Amid backlash from rules governing participation and behavior at the Roanoke Recreation Center, the Roanoke City Council voted Monday to keep the facility closed until the rules could be reviewed further.
Roanoke resident Rosalyn Langston appeared before the council for the second straight meeting to address her concerns with the recreation center rules, which the council passed June 26.
The center is in the midst of an ongoing renovation and has not been open since the rules were passed. As a result of Monday’s action by the council the facility will remain closed indefinitely.
Speaking to the council at Monday’s meeting, Langston parsed the rules with great detail, asking the council to clarify what constitutes groups of 10 or more, whether “no music” applies to music played on headphones and what “purposeful damage” refers to.
“This is things that need to be addressed because these rules are so vague,” she said.
Langston also expressed concern that rules have been implemented for the recreation center and not other city-owned recreational facilities like baseball and softball fields, a topic she addressed while asking about the clear-bag policy for the recreation center.
“If you’re saying clear bags, you can’t just say clear bags for the rec., for this facility and not…Because clear bags would be for everything. Because otherwise it does look like you’re just singling out this group of people,” she said.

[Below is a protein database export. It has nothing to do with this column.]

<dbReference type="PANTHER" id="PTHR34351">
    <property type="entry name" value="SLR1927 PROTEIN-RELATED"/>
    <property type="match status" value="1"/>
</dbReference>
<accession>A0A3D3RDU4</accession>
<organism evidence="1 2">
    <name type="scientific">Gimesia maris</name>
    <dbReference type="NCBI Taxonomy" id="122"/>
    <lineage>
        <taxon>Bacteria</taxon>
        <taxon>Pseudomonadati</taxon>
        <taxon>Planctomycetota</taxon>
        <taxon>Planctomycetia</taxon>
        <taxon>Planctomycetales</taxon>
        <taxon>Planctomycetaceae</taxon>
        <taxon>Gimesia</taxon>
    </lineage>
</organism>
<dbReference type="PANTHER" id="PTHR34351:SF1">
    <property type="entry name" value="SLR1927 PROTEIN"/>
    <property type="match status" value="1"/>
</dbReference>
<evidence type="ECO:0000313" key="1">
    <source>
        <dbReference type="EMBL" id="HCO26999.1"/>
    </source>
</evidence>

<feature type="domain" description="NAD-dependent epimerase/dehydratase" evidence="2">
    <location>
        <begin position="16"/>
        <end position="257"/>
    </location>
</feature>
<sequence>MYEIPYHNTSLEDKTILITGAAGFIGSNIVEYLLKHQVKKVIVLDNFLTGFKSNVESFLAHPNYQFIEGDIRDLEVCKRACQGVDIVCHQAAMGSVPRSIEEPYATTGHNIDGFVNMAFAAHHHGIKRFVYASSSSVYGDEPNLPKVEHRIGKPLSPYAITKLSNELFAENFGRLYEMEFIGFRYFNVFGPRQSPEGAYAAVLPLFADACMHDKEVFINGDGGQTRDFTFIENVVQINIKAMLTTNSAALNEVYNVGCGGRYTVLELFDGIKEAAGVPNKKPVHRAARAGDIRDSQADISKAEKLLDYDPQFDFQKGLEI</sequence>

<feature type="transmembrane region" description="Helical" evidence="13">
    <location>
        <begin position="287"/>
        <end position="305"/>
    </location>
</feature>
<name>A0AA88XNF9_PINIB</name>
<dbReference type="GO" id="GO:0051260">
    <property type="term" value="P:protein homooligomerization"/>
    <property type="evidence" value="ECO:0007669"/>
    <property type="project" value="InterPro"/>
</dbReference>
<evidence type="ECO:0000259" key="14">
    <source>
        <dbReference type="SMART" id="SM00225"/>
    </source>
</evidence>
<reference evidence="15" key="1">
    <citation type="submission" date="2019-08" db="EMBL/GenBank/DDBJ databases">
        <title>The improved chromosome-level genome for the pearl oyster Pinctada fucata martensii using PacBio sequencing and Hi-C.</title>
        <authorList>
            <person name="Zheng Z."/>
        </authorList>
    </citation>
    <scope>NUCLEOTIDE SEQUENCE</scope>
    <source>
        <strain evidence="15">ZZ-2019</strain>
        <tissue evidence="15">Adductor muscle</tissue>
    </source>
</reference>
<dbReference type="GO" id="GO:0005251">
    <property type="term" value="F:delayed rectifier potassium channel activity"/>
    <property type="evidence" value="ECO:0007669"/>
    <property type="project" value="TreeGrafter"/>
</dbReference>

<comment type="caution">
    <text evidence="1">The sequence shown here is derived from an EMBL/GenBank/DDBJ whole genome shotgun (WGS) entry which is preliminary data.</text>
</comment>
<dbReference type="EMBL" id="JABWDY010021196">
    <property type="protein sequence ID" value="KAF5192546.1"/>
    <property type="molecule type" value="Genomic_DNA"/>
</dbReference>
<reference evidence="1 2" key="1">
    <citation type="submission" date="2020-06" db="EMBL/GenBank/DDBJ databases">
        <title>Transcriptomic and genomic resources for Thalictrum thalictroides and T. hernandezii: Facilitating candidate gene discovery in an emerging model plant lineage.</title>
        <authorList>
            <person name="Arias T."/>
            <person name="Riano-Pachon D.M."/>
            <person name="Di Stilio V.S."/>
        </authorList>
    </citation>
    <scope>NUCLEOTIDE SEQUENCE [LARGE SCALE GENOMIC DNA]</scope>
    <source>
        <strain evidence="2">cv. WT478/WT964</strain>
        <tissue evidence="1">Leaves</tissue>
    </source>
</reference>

Roanoke mayor Jill Patterson-Hicks indicated that, as part of the review of the rec. center rules, the city will also look at creating a more universal policy for recreational facilities throughout the city.
Langston, who serves as the President of the Roanoke City Schools Board of Education, also created an online petition seeking support for her stance.
That petition went online Tuesday morning, stating, “As a concerned resident of Roanoke, Alabama, I am writing this petition to address the issue of unequal access to the City of Roanoke recreation center. It is disheartening to witness rules and regulations that specifically target certain individuals, ultimately restricting their ability to enjoy the benefits and facilities provided by our city.”
As of late Tuesday morning the petition had 46 online signatures, although at least one comment was from someone located in Dothan.
Patterson-Hicks and council member Kesa Johnston have maintained that the rules were implemented in order to prevent wear and tear on the newly-renovated recreation center and to create a safe environment for those using the facility.
“The intent of the rules is safety and protection of taxpayers’ dollars,” said Patterson-Hicks.